High-Protein & High-Energy Snacks For Nurses
By Kathleen Colduvell RN, BSN, BA, CBC
Snacks can be a nurse’s best friend during long 12-hour hospital shifts. Nurses often do not take meal breaks, and even if they do it is usually not long enough to consume an entire balanced meal. The lingering question is -- what is a nurse supposed to snack on to boost energy levels while providing enough calories to sustain those energy levels throughout a shift?
There are numerous temptations -- including vending machines, as well as cookies and chocolate from patients’ families and friends -- but it is vital for nurses to choose the right snacks, especially in the high-stress hospital environment.
Energy drinks and coffee may give a stamina boost for the time being, but there are other healthier ways that will give you the same kick with vital nutrients. It is important that these snacks are high in protein and complex carbohydrates; protein takes longer to digest than other types of nutrients, which prevents nurses from getting hungry as often at work. It is in fact possible to eat healthy while on the unit; here is a list of eight high-protein, on-the-go snacks that will keep a nurse’s engine running for hours.
1. Greek Yogurt
Greek yogurt is high in protein and comes in a variety of flavors. According to Fitness Magazine online and Rachel Ray online, Fage 0% Greek Yogurt is one of the most popular and contains the highest protein concentrations per container. Depending on the brand, you’ll get 12 to 20 grams of protein per container, not to mention bone-building calcium and gut-friendly probiotics. Greek yogurt comes in lowfat and fat-free options for nurses who are counting calories. Greek yogurt can be paired with fresh fruit, granola, or chia seeds for additional health benefits.
2. String Cheese
String cheese is one of the easiest and most portable high-protein snacks available to busy nurses. There are numerous string cheese brands on the market, so choose the best kind available. String cheese consisting of part-skim mozzarella is low in calories and high in protein; a one ounce serving has 71 calories and seven grams of protein. String cheese comes in a single- size portion, which can deter nurses from overeating.
Nuts function as a double-edged snack; there are numerous types of nuts that are high in protein but many that contain large quantities of fat. Again, be sure to pick the right type of nut; the mix of protein, fiber, and omega-3 fatty acids will help achieve a sense of fullness and suppress the appetite. Avoid nuts that are packaged or roasted in oil; instead, eat raw or dry roasted nuts. Macadamia nuts and pecans are the most caloric while having the lowest amount of proteins and highest amounts of fat. The best nuts are almonds, cashews, and pistachios. They each contain 13-14 grams of protein per serving. The thing to consider when snacking on nuts is proper portion control.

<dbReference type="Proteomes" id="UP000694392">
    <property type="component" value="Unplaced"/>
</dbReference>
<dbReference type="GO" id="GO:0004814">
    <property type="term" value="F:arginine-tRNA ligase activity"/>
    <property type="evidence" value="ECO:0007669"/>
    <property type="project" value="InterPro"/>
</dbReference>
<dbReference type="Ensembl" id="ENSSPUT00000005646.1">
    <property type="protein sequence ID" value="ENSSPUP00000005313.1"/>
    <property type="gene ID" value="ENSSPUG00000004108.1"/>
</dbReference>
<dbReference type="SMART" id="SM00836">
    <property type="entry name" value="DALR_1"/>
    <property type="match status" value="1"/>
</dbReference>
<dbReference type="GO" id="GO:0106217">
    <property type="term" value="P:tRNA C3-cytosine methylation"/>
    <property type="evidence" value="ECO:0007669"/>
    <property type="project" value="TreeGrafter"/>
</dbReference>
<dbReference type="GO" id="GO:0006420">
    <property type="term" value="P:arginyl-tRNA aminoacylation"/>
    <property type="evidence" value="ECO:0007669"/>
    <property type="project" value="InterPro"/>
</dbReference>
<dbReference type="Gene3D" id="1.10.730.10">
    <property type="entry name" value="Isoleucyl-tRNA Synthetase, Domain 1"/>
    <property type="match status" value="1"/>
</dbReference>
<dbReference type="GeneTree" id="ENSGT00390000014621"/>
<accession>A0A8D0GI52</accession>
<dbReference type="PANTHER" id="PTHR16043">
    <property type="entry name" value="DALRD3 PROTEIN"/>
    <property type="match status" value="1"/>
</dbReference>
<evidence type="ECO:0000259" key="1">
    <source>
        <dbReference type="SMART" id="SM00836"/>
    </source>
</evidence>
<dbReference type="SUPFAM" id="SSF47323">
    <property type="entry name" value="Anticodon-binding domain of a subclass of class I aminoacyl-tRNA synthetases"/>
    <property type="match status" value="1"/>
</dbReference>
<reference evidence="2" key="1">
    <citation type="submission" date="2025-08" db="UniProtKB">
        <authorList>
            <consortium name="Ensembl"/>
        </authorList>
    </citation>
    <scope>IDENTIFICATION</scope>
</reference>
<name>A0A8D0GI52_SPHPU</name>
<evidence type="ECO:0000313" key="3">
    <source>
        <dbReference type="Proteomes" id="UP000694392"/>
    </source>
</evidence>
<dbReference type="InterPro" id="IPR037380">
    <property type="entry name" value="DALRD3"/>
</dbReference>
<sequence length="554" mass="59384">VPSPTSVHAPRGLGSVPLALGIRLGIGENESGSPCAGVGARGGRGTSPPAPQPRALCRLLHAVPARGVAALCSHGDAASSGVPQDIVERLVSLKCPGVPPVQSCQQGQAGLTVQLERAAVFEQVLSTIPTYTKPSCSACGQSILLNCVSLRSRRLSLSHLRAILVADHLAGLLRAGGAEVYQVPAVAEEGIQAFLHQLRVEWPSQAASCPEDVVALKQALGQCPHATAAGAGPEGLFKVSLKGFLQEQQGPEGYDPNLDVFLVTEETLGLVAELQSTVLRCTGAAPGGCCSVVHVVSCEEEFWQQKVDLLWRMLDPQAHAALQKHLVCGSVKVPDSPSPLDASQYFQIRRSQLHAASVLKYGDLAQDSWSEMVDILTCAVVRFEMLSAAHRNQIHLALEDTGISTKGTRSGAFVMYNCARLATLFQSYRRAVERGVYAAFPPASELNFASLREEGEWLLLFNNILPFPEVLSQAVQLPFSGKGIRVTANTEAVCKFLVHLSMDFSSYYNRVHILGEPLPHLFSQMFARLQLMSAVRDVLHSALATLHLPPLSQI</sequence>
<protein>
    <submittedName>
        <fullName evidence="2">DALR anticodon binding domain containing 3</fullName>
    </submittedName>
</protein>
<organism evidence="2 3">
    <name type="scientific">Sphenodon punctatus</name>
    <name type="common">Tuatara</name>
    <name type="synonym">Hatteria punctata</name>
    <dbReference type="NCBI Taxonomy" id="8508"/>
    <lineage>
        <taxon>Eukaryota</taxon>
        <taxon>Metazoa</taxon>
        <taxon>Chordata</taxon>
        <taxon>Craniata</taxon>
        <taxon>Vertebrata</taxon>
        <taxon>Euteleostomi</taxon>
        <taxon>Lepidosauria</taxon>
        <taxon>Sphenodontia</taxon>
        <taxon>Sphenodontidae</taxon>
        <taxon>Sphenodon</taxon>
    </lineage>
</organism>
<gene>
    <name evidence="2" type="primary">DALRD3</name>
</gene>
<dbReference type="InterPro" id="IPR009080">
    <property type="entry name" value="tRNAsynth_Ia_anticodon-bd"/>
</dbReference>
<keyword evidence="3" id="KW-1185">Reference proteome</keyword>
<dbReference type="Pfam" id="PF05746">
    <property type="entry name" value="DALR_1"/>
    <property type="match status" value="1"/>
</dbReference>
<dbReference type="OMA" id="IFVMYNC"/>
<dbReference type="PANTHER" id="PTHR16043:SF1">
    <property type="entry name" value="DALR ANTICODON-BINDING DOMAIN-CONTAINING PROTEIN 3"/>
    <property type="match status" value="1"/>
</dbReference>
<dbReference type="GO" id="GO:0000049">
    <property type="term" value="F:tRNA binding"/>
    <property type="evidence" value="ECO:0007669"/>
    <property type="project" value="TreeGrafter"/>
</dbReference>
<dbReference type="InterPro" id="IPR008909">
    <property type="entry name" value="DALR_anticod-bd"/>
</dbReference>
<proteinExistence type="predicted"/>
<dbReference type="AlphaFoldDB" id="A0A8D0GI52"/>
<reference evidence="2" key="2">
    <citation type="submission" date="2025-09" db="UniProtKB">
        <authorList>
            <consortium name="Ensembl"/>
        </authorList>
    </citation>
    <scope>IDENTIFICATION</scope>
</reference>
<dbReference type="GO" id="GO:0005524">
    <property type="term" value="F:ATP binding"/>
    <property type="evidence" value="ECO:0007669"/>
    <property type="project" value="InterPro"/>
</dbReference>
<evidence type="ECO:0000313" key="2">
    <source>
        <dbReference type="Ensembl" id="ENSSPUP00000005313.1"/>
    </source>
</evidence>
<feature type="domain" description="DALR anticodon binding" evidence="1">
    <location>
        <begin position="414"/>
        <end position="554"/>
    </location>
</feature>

4. Cottage Cheese
Non-fat cottage cheese delivers a strong punch in terms of protein. A five-ounce serving has 20 grams of protein, which is approximately four grams more than Greek yogurt. Just be wary of over- indulging in cottage cheese as most brands contain high levels of sodium. A favorite amongst nurses is Breakstone’s as it comes in pre-packaged portions; and remember that fresh fruit can always be added to cottage cheese.
5. Hard-boiled eggs
This high-protein snack requires more effort than the aforementioned ones but creates a tasty alternative to those wanting to steer clear of pre-packaged snacks. Each egg contains six grams of protein. Eggs can be hard-boiled in large quantities for easy snack prep. Not only do hard- boiled eggs provide a great source of protein, they also contain high levels of vitamin D and vitamin B-12. The best part is that a single egg is only 77 calories.
One serving of dry roasted edamame (soy beans) contains 14 grams of protein which will help fight hunger during a long shift. For a hot bite of edamame, a 90-calorie microwave pack contains eight grams of protein and three grams of fiber.
Hummus has become increasingly popular in recent years. Whether it’s homemade or pre-packaged, hummus is made of chickpeas, tahini (sesame paste), and olive oil, and other flavors and vegetables can be added to the hummus. A quarter cup serving contains five grams of protein and four grams of fiber. To increase deliciousness and health benefits, use carrot sticks, celery, red bell pepper slices, or grape tomatoes for dipping.
8. Turkey (Roll-Ups)
Turkey is an excellent source of lean protein, but remember that deli-style turkey contains high levels of sodium. As an alternative, cook turkey at home or buy low-sodium options at the deli counter. A serving of turkey contains approximately 18 grams of protein depending on the brand. To increase the nutritional power of this healthy snack, add a few baby carrots or slices of red bell pepper; this delicious combo is 75 calories and contains 18 grams of protein.
Staying energized and keeping your brain and body fed and hydrated during long nursing shifts is crucial to your performance and health as a nurse. Plan ahead, shop for groceries with work in mind, and use smart snacks as an engine that can get you through your shifts!
Next up: Tips for Staying Healthy as a Nurse
Kathleen Colduvell RN, BSN, BS, CBC graduated with a degree in english and journalism before going back to nursing school. After graduating from Villanova University, she became a Neonatal Intensive Care Nurse. Currently, she works at one of the leading children’s hospitals in the country in the NICU, PICU, and CICU, as well as working as a Certified Breastfeeding Consultant.